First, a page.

6. Maintain communication and engagement with customers
With bank branches and non-grocery stores closed, many customers turn to other channels for questions and also requests that need personal attention and care. So, service companies in telcos and banking now experience a growing number of inbound call in their contact centres. And at the same time modifying their customer service centres to remote arrangements.
For instance, a large European telco provided 10,000 call centre agents with laptops and tools/systems needed, allowing them to answer calls from their homes. Companies that offer customers extra guidance and support can sustain communication and engagement. While other businesses have enhanced options for finding information digitally. Just like Erdos Group that launched in China a WeChat program to provide virtual product consultations. And airlines experiencing travel cancellations or trip changes, encourage customers to address their concerns through the company’s website. But only for those whose travel isn’t within 72 hours.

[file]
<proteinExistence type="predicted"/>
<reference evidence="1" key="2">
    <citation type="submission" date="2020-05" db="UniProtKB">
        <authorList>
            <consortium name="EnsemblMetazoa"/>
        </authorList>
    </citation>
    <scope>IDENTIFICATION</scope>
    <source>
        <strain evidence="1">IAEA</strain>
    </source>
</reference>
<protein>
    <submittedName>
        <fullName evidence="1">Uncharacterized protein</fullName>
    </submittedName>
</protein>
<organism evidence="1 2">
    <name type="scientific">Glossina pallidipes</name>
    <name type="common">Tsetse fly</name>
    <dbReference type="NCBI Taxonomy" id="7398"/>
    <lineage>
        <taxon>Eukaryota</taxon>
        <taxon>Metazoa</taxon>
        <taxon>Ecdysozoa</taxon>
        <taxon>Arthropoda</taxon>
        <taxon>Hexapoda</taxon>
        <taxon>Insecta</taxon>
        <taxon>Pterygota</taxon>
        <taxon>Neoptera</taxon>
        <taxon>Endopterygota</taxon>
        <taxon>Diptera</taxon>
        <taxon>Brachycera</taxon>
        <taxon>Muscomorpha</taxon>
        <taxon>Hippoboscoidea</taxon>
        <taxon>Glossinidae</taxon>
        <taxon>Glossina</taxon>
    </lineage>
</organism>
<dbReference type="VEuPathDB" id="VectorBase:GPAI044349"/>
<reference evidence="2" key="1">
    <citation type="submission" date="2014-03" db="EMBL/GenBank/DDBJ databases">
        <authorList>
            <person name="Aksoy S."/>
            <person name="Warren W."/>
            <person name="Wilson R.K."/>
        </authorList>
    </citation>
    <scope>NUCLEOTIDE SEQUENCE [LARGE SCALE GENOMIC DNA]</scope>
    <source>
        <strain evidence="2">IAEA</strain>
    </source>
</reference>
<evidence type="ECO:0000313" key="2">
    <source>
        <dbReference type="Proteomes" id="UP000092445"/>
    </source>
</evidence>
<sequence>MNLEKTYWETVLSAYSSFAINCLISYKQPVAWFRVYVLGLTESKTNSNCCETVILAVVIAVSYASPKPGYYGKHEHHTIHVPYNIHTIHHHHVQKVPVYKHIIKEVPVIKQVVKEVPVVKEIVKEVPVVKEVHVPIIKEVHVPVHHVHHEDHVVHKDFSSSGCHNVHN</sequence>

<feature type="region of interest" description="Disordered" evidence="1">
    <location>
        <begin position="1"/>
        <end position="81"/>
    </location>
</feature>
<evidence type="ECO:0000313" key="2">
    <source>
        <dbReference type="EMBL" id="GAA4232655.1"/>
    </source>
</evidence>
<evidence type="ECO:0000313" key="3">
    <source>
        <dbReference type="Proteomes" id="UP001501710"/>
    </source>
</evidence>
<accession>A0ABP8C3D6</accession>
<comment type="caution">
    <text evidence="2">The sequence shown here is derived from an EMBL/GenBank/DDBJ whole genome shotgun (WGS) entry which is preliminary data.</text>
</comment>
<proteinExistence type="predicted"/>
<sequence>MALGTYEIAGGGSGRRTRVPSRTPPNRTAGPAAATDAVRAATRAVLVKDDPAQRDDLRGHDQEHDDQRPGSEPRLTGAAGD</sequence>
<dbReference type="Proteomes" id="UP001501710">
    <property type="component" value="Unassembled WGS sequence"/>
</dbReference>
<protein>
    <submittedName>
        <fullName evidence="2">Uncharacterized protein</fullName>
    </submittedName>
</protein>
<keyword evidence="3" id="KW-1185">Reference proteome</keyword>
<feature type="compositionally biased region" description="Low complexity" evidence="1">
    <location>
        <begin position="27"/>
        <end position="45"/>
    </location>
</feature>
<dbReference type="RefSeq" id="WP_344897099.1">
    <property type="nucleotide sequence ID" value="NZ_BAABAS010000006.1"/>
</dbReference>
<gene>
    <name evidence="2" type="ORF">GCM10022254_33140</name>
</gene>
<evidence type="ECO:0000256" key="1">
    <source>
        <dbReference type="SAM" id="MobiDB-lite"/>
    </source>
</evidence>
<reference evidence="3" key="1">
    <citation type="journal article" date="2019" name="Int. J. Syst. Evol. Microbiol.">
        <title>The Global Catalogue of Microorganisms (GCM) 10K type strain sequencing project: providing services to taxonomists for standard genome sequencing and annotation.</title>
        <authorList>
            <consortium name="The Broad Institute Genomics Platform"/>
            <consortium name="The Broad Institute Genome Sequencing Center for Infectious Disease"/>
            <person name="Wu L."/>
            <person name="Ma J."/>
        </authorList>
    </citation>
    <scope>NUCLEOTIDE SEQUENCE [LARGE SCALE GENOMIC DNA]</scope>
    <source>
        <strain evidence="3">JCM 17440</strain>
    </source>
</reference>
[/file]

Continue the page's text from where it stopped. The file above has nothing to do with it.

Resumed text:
Establishing Long-term Connections with Customers
During these trying times, major companies are revolving from marketing to helping out and from satisfying customer desires to meeting customer needs. Socially-concerned companies in all sectors and locations try to find ways to get involved and also support not only their customers but the communities as well.
The pandemic is an opportunity for business leaders to support both their customers and communities. Nowadays, leading in an empathetic manner can likely create true connections that will outlive the socio-economic effects of the crisis. Therefore, big companies should consider it a responsibility to serve the communities where they do business.